- Among the institutions most affected by corruption are the judiciary and police
- Corruption, bribery, theft and tax evasion cost some US $1.26 trillion for developing countries per year; this amount of money could be used to lift those who are living on less than $1.25 a day above $1.25 for at least six years
- The rate of children leaving primary school in conflict affected countries reached 50 per cent in 2011, which accounts to 28.5 million children, showing the impact of unstable societies on one of the major goals of the post 2015 agenda: education.
- The rule of law and development have a significant interrelation and are mutually reinforcing, making it essential for sustainable development at the national and international level
- Significantly reduce all forms of violence and related death rates everywhere
- End abuse, exploitation, trafficking and all forms of violence against and torture of children
- Promote the rule of law at the national and international levels and ensure equal access to justice for all
- By 2030, significantly reduce illicit financial and arms flows, strengthen the recovery and return of stolen assets and combat all forms of organized crime
- Substantially reduce corruption and bribery in all their forms
- Develop effective, accountable and transparent institutions at all levels
- Ensure responsive, inclusive, participatory and representative decision-making at all levels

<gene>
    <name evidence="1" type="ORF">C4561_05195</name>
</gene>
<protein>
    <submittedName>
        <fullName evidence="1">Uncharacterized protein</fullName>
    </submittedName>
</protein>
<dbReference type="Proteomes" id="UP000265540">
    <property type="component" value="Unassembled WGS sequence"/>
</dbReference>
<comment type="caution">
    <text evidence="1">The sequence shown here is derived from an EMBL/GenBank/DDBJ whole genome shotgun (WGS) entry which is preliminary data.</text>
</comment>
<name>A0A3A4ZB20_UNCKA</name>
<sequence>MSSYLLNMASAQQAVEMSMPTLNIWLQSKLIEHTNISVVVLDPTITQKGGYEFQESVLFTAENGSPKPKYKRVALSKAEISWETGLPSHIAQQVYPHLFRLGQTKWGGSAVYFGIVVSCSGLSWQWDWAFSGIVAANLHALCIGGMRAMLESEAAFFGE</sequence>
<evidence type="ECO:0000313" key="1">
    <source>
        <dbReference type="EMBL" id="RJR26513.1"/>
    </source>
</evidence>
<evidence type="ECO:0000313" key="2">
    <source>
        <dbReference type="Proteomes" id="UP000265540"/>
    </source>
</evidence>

- Broaden and strengthen the participation of developing countries in the institutions of global governance
- By 2030, provide legal identity for all, including birth registration
- Ensure public access to information and protect fundamental freedoms, in accordance with national legislation and international agreements
- Strengthen relevant national institutions, including through international cooperation, for building capacity at all levels, in particular in developing countries, to prevent violence and combat terrorism and crime
- Promote and enforce non-discriminatory laws and policies for sustainable development
United Nations Secretary-General Ban Ki-moon today announced the launch of a plan to realize the full rights of indigenous peoples who are increasingly being drawn into conflicts over their lands and resources.
As African leaders soundly rejected “those who think our natural heritage can be sold for money,” senior UN officials expressed support for Kenyan-led efforts to end illegal wildlife trade.